The Limits of Science Reporting
The performance of US media in conveying accurate information has come under review in the United States recently, following the revelation that even the New York Times has printed false despatches by more than one reporter. The scandal drew attention to long established problems of accuracy in US media. These arise from many sources, from inadequate procedures to economic and political pressures.
Science reporting shares the same difficulties, heightened by specific economic and political pressures and motivations. Cases of inaccurate reports abound, some never corrected. One vulnerability is the fact that most if not nearly all reporters are not equipped with resources, training or up to date experience to judge new scientific claims except through credentials. As a result, science reporters, editors and authors in US media currently serve as a largely uncritical pipeline from scientific experts in established institutions and corporations to the public. Second opinions and reviews are insufficiently covered in major controversies such as global warming and AIDS science.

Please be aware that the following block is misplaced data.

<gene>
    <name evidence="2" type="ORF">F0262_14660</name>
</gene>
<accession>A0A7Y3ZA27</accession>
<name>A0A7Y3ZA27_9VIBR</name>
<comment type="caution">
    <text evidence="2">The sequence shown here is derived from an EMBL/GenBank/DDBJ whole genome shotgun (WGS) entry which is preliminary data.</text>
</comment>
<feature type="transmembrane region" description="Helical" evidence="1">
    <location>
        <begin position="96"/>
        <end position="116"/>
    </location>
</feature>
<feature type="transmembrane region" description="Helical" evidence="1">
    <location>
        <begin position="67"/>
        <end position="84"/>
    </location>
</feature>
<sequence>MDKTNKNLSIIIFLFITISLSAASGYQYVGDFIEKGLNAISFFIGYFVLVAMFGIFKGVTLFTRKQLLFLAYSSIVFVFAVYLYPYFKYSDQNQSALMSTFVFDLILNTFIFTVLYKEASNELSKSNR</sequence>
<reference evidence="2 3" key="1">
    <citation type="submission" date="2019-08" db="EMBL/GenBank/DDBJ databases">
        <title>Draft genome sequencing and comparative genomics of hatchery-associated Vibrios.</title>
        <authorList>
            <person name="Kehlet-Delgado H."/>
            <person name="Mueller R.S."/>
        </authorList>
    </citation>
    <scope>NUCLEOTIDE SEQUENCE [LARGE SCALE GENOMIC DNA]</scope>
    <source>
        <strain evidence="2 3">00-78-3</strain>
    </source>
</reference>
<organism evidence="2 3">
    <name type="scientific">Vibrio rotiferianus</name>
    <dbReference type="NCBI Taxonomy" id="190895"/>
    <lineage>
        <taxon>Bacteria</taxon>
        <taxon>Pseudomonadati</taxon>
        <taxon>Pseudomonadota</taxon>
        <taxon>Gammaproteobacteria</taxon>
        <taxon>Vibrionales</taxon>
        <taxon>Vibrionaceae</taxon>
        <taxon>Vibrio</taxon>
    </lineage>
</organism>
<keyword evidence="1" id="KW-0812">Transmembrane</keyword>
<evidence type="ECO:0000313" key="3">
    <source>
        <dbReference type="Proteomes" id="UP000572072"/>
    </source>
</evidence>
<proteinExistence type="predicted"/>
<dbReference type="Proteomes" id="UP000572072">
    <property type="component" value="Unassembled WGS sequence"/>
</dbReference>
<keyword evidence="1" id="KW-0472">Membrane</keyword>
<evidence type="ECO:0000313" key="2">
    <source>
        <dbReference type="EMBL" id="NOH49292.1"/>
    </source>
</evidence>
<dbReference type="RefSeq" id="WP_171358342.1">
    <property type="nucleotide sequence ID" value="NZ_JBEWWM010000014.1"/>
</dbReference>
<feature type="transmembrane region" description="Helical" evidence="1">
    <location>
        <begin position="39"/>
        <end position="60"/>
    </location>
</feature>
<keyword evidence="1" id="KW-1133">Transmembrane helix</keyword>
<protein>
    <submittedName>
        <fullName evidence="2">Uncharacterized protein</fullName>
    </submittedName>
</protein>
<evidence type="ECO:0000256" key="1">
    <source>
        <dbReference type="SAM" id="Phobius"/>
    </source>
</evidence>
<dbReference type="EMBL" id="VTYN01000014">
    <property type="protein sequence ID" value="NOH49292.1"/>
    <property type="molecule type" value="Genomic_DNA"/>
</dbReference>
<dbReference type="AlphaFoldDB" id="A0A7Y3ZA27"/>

Center for Scientific Progress, New York City